Members of the Indonesian diaspora, particularly in academia, have called on the government to boost its engagement with academics abroad by rolling out a more sustainable strategic partnership with them and fully utilize the skills of citizens living overseas.
In a webinar hosted by the Overseas Indonesian Students Association Alliance (PPI-Dunia), several Indonesian students living abroad voiced their ideas on how to optimize the role of Indonesian scholars in national development.
Fajar Haqi Ismaya, the coordinator of PPI-Dunia in the United States and Europe, said there was little engagement or sustainable and holistic cooperation made by the government to engage with the diaspora, particularly students and scholars.
He said he believed they could offer “brain gain” or intellectual advantage to Indonesia instead of other countries.
“There’s a lot of collaboration between, for instance, PPI-Dunia and the government, but unfortunately, they are still partially conducted. There is no sustainable blueprint from the government to cooperate with PPI Dunia or the student diaspora in general to achieve Indonesia’s Vision 2045 [national development master plan],” Haqi said.
Separately, Theodorus Alvin, the coordinator of PPI-Dunia in Asia and Oceania, said that to achieve Indonesia’s Vision 2045, there were many things that Indonesia should prepare to embark on its journey.
Utilizing resources from Indonesian scholar communities abroad was pivotal, he said.
“For instance, to invest in research.”
In the past few years, President Joko "Jokowi" Widodo has been calling on Indonesians abroad to return home and utilize their experience to help build the nation.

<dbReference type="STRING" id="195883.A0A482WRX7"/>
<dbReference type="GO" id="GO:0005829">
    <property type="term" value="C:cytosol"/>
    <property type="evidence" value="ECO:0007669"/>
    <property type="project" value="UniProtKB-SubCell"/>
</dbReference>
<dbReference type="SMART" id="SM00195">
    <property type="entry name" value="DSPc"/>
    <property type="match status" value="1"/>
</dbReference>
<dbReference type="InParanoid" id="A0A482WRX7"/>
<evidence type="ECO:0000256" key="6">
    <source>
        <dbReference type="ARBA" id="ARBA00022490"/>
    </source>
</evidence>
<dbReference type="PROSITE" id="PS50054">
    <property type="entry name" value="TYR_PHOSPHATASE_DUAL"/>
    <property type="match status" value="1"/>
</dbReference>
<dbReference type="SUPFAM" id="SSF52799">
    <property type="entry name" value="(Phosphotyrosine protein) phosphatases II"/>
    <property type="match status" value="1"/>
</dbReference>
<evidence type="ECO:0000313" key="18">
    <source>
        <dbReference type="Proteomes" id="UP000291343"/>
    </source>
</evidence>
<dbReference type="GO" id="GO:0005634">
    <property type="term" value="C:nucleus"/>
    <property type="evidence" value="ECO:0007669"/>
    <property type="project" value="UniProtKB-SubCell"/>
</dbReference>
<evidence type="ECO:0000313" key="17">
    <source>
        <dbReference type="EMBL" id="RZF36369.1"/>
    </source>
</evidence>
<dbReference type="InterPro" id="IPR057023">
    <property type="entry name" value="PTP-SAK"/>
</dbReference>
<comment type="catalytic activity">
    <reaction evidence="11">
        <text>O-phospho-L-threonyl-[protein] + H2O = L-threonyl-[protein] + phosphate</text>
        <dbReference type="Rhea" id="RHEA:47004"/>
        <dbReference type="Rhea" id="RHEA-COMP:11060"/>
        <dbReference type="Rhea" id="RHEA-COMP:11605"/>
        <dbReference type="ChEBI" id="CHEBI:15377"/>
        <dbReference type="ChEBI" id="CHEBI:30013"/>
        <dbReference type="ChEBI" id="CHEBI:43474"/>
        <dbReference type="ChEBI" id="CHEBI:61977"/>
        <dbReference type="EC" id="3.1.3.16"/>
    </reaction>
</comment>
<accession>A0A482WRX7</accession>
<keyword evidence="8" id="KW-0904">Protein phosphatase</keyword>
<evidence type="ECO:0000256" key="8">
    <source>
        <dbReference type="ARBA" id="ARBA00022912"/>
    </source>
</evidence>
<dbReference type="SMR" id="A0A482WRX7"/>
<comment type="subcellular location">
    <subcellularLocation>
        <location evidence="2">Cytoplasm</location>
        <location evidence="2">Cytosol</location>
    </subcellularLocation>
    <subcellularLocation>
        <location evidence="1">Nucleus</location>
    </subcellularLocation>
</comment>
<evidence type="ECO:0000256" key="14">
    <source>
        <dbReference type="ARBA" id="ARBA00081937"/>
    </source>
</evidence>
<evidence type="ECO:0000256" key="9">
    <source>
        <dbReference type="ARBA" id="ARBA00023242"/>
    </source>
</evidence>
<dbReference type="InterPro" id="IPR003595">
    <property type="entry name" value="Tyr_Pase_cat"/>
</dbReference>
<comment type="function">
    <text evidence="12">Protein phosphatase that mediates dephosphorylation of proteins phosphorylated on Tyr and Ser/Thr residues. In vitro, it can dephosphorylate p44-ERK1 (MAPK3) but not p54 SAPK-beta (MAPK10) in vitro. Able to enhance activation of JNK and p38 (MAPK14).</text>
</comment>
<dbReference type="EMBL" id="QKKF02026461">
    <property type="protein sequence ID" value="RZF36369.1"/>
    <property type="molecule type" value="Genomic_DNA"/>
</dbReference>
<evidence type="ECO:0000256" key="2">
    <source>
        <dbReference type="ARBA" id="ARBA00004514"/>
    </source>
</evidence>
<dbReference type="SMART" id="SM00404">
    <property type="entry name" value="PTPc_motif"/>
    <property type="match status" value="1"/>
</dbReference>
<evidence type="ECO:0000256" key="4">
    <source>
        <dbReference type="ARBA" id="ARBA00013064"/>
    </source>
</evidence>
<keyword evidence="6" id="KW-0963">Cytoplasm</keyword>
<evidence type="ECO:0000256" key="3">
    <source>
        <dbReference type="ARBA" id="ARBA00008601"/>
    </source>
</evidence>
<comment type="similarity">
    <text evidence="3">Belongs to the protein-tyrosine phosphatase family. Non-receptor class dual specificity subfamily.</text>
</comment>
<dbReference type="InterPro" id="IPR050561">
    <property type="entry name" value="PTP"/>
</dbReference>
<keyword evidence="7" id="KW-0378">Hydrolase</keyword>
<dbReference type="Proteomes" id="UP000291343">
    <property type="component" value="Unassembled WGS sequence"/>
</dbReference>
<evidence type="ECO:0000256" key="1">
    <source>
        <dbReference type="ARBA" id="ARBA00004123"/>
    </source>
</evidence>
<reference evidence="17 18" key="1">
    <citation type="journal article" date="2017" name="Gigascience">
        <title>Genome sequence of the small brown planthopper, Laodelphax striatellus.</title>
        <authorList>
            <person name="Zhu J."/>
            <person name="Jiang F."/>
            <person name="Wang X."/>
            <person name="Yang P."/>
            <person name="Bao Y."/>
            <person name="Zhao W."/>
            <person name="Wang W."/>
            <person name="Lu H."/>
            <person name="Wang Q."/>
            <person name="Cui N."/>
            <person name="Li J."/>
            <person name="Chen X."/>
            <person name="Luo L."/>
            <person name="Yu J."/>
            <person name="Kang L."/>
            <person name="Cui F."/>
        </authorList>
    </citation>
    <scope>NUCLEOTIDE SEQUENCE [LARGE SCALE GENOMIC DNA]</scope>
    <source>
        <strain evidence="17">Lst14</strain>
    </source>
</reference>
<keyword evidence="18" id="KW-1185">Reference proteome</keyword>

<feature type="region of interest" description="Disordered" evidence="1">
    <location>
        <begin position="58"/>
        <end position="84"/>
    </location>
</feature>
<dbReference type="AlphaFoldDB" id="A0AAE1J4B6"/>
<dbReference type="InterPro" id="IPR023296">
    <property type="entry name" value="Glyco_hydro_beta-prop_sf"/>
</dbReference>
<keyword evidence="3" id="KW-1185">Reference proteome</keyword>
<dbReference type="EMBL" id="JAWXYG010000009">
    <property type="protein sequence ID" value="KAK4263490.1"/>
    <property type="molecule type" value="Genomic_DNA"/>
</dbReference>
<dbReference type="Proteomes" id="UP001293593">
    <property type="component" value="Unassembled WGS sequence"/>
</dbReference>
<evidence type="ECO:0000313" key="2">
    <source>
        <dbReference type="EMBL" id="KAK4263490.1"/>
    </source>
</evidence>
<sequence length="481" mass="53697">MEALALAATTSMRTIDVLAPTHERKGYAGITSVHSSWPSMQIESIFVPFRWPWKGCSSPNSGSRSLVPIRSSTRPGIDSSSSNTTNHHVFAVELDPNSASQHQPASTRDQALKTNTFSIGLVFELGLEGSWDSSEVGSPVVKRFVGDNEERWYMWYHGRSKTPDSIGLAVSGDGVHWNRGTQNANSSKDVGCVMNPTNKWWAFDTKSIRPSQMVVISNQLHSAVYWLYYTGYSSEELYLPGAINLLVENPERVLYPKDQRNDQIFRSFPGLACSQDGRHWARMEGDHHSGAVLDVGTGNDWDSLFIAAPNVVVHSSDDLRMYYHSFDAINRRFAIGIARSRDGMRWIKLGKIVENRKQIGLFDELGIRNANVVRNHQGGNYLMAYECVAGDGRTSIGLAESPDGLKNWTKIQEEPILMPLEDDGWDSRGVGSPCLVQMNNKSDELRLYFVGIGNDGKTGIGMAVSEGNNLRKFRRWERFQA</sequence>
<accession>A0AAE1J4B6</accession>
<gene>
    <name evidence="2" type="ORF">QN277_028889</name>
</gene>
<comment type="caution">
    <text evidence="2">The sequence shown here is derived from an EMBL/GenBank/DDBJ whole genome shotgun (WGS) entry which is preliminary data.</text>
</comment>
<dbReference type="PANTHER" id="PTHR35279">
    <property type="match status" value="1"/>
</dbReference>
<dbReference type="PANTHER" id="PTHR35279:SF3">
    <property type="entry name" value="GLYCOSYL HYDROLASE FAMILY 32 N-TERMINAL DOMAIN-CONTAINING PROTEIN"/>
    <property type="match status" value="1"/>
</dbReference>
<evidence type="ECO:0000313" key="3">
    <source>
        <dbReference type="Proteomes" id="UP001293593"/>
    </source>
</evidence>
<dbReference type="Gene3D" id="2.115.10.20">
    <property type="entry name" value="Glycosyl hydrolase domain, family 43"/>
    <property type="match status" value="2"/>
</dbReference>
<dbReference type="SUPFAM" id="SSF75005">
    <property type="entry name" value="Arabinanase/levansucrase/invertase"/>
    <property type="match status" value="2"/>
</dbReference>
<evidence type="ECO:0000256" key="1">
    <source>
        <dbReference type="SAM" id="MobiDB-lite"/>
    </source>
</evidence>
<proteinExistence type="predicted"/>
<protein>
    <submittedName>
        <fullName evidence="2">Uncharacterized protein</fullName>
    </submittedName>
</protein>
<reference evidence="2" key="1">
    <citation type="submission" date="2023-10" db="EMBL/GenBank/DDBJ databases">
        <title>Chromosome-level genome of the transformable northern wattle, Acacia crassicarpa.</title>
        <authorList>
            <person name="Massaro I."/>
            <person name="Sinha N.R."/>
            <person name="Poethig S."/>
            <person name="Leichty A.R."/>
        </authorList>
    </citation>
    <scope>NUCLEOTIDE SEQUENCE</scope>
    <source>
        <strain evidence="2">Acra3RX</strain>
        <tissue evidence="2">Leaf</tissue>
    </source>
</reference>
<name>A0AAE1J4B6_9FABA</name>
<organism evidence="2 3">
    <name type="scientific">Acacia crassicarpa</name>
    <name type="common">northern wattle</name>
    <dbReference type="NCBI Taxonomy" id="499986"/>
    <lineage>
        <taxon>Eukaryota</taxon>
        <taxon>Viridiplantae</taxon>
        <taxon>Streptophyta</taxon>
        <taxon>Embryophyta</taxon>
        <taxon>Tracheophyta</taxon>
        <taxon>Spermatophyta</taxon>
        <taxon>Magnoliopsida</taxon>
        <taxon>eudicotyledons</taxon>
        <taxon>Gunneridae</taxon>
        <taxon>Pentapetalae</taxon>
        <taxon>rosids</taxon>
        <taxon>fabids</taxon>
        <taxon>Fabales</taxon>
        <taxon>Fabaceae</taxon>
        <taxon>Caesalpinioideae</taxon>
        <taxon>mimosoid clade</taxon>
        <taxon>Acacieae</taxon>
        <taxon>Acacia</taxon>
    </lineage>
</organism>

In his first speech since his reelection in October 2019, he repeated the call, pledging to support the diaspora through the establishment of an institution to pool the talents of diaspora members who can contribute to Indonesia's development. However, the plan has yet to be realized.
The government has said it would increase its outreach to strengthen the diaspora’s inclusion. At home, it has pledged to provide room at government agencies to ensure that diaspora affairs are included in their policies.
However, Haqi and Theo were doubtful as to whether the government was able to give a platform to Indonesian human resources living abroad.
According to data from PPI-Dunia, around 75,500 Indonesian students are currently studying overseas, but not all of them can be absorbed by sectors at home.
“The [intellectual] advantages would possibly go to countries that we are studying in,” Haqi said.
He added that the concern was how the government could play its role as a regulator.
“It is not like we are asking for jobs, but it’s about a cooperation blueprint, “ he said, adding that the diaspora could still give their contribution even from outside the country.
Theo echoed the statement, saying that Indonesian students and scholars did not have to bring their knowledge back home.
“Right now, you can transfer your knowledge or just practice the knowledge either in Indonesia or abroad,” said Theo, who is pursuing his bachelor’s degree in Japan.
“As part of the Indonesian diaspora, basically you can contribute from anywhere in the world. In Japan, for instance, there are many Indonesian researchers and they hold high positions,” he added.
Theo added that the most realistic approach was to establish international cooperation, such as joint research.
“The other solution is to engage with private sectors [at home] because they have relatively more resources.”
Meanwhile, Haqi said he believed that the government could start by making a student diaspora community, for instance, or an organization such as PPI-Dunia, as a strategic partner to engage the Indonesian diaspora — especially scholars — across the world.